Friday, 6 October 2017

Rentiers and Natives

Centre-right thinkers are becoming increasingly concerned by what they see as the intellectual barrenness of the Tories, however this assumes that the Conservative Party has only recently lost its way, with some attributing it to the cynicism of the Cameron/Osborne years and others to the derangement of Brexit. In fact, conservativism has been intellectually adrift since the 1950s and the Churchillian afterglow, with all subsequent attempts at policy modernisation - under Heath, Thatcher and Cameron - being inspired more by liberalism of one shade or another than philosophical conservativism (hence in part the relative fortunes of Oakeshott and Hayek). Indeed, a case can be made that beyond the programmatic paternalism developed as a response to democracy, the Tories have lacked a truly conservative temperament since they were converted to the cause of empire by Disraeli. Their subsequent electoral success owed much to their absorption of successive liberal factions, notably the Liberal Unionists who split over Home Rule in 1886 and the National Liberals of the 1930s. As the current deal with the DUP should remind us, the Conservative Party is fundamentally opportunistic. For this reason, I am less inclined to believe that their current dearth of ideas (or their indulgence of eccentrics like Jacob Rees-Mogg) signals a terminal crisis.

In his conference speech this week, Philip Hammond contrasted the Conservatives to Labour: "The Party that looks outward, while they are turned inward; The Party which embraces the future, while they yearn for the past; The Party which welcomes and manages change – while they want to resist it, and tax it, and fight it. The Party that makes a clear commitment to the next generation – that they be better off than us; and that their children will be better off again than them. That is the Conservative definition of progress". Beyond the rhetorical nod to Edmund Burke's intergenerational contract, this is a progressive vision more than a conservative one: our goal is to make the future better than the present rather than to ensure it will be no worse. Indeed, it looks like the Tories are not just adopting Ed Miliband's modest policy initiatives for "responsible capitalism" but the very concept of a "British Promise" (which also riffed on Burke). Hammond's problem is that the offer, that the next generation will be better off, is not one that he can plausibly make, not just because the young are obviously worse off after a decade of Tory rule but because the negative impacts of Brexit, which will disproportionately affect the young, can only be deferred (as he has personally sought through an extended transition period) not avoided.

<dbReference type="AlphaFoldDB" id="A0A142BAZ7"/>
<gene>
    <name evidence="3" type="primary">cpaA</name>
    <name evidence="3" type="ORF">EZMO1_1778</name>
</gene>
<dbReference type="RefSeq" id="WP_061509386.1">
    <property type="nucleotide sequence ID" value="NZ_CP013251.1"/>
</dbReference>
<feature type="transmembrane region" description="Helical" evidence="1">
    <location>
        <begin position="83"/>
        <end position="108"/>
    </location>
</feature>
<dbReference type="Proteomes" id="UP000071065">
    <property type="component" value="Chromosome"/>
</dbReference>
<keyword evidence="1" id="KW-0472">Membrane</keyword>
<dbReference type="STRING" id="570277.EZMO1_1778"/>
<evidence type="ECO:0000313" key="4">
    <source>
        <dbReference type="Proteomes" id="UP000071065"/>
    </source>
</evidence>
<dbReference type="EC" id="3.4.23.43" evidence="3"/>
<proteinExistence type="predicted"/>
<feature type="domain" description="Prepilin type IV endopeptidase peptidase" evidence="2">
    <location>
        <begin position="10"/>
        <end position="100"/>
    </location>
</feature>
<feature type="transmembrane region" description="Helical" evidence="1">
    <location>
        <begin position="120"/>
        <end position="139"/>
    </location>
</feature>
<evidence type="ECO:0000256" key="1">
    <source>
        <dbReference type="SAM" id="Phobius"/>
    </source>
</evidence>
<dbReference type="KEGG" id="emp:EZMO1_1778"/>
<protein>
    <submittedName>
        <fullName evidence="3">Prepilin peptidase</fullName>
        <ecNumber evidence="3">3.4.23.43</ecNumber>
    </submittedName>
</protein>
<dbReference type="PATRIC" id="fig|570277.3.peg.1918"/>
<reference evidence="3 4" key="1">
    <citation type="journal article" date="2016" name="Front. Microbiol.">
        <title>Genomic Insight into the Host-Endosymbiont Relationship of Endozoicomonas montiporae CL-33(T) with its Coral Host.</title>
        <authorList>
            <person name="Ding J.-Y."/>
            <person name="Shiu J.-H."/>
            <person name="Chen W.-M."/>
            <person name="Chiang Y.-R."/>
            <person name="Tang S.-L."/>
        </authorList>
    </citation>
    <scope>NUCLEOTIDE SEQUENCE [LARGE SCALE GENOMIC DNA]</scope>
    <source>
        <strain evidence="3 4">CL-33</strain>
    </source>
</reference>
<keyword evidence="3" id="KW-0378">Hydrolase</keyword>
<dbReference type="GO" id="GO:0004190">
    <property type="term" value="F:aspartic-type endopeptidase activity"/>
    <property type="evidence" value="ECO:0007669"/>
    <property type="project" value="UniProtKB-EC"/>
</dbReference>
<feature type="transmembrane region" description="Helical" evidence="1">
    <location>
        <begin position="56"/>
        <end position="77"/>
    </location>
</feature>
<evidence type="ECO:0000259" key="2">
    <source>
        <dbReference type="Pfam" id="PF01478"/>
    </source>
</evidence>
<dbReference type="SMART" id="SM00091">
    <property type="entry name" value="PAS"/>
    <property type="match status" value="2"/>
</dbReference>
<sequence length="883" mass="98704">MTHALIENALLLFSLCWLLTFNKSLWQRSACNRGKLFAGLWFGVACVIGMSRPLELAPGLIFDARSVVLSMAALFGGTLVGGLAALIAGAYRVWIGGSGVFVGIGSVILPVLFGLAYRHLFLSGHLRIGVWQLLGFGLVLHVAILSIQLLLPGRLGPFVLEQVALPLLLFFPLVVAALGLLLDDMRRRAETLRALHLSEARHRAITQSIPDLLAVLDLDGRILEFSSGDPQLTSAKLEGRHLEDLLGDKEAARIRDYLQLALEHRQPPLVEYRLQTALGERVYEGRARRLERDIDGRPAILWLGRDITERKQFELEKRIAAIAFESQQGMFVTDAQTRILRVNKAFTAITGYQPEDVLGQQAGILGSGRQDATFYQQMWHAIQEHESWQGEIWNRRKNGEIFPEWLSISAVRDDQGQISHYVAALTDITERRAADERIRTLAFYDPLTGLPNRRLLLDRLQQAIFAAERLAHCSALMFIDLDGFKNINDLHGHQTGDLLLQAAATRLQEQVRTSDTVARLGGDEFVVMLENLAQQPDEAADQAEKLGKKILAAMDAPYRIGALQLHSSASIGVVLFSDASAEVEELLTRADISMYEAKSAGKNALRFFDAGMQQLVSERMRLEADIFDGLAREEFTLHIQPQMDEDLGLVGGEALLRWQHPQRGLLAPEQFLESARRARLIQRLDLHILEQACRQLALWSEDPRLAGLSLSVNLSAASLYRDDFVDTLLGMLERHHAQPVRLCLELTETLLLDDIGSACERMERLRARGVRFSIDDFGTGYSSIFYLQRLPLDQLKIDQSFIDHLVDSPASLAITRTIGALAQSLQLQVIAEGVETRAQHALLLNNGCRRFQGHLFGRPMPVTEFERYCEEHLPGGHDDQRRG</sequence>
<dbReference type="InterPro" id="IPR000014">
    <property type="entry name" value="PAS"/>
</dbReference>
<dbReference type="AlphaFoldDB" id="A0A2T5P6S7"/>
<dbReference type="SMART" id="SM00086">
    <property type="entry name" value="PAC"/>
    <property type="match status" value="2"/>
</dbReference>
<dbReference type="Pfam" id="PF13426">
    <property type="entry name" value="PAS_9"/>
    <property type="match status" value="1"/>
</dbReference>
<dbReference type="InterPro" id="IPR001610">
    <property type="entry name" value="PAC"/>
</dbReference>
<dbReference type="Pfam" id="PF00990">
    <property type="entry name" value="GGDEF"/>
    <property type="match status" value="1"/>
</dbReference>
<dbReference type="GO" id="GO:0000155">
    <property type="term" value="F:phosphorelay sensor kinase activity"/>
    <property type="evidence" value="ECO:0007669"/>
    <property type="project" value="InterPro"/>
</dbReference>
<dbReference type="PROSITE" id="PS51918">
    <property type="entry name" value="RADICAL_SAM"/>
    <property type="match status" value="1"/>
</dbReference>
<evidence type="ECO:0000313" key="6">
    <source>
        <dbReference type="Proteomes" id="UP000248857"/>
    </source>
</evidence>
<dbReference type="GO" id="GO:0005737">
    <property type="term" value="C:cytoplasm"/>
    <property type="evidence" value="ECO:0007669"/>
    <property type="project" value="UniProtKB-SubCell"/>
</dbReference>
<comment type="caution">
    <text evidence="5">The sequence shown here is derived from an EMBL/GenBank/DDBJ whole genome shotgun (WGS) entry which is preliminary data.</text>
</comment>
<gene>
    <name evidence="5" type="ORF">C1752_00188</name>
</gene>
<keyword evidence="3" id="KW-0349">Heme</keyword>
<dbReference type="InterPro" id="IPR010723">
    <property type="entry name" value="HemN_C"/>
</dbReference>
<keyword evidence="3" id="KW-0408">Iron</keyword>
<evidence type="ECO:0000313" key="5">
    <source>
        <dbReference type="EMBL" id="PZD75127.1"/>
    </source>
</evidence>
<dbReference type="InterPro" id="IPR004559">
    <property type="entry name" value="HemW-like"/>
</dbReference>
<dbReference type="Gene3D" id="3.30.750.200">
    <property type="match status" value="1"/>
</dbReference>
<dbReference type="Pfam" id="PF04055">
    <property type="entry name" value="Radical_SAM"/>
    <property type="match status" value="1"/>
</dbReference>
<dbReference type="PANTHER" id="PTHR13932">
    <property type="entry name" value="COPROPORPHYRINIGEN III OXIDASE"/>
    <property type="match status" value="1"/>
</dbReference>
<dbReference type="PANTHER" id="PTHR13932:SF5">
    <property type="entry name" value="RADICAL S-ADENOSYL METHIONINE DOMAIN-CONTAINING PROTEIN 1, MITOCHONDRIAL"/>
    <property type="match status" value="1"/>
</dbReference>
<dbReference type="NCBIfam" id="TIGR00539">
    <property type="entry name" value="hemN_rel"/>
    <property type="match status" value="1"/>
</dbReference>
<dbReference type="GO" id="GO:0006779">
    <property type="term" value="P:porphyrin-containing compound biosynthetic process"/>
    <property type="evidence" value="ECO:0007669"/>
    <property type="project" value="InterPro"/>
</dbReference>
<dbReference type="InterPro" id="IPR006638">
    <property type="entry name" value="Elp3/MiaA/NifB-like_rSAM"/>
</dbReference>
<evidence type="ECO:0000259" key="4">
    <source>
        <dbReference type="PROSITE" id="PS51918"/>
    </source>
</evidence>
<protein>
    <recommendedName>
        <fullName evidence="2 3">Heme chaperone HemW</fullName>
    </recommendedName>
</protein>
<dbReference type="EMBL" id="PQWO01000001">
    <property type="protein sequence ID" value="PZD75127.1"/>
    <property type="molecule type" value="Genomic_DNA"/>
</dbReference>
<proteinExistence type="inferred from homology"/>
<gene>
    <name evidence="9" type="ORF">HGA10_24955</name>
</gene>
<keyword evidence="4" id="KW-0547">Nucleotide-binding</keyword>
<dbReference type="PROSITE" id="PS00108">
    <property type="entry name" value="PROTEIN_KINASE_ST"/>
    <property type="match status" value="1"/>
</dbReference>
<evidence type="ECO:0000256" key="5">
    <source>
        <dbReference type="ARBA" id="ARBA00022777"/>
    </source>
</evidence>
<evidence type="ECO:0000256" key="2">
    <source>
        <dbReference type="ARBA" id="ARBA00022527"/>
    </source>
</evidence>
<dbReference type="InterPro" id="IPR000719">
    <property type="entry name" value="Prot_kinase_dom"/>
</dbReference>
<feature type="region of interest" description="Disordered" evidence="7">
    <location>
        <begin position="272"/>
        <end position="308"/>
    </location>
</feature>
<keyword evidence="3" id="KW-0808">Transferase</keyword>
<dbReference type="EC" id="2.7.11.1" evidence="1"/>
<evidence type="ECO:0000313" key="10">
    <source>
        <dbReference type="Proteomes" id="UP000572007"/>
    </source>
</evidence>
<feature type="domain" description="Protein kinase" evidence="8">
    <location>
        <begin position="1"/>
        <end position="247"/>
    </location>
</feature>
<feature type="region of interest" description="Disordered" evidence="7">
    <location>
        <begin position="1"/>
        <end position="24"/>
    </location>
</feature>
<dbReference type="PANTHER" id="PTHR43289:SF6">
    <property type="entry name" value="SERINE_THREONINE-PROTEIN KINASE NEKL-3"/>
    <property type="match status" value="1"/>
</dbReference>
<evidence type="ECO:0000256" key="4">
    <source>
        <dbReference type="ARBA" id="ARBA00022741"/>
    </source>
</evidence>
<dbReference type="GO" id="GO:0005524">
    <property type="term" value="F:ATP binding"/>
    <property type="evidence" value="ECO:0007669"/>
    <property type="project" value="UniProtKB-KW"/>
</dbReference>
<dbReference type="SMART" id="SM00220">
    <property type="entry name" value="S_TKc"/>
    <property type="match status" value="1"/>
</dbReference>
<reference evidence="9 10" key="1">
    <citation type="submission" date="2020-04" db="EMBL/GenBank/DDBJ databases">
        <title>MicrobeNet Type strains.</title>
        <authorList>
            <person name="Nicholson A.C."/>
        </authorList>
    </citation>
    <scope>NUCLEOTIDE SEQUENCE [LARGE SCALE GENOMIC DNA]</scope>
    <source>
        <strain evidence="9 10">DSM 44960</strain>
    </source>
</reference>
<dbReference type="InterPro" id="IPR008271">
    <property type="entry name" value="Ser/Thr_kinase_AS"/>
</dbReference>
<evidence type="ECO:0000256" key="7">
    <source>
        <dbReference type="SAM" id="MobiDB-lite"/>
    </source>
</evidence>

One consequence of the current intellectual confusion in the Conservative Party is a tendency, as even some of their own supporters recognise, to "praise capitalism without even understanding it", leading to mixed messages about the efficacy of markets (such as energy and housing) and an emphasis on capitalism as simply the antithesis to the "Marxism" of the 1970s. This difficulty isn't just due to global economic stagnation, or even the uncertainty that Brexit has given rise to, it is the inevitable consequence of a near-40 year hegemony geared to advancing and protecting the interests of asset-holders. The Tories are now chained to the Thatcherite legacy, which is not the spirit of free enterprise but the preservation of accumulated wealth. Margaret Thatcher was able to successfully reconcile conservative instincts and liberal economics politically because her own prejudices made her oblivious to the contradictions of a programme that encompassed both social repression and personal liberty. In the event, the conservative half of that programme was a near-chaotic mixture of populism (crushing unions), luck (the Falklands War) and stupidity (the Poll Tax). The liberal half was more successful, notably in the emergence of New Labour to protect capital from electoral risk, but this simply accentuated the contradictions that would eventually lead both to politically toxic inequality and the emotional spasm of Brexit.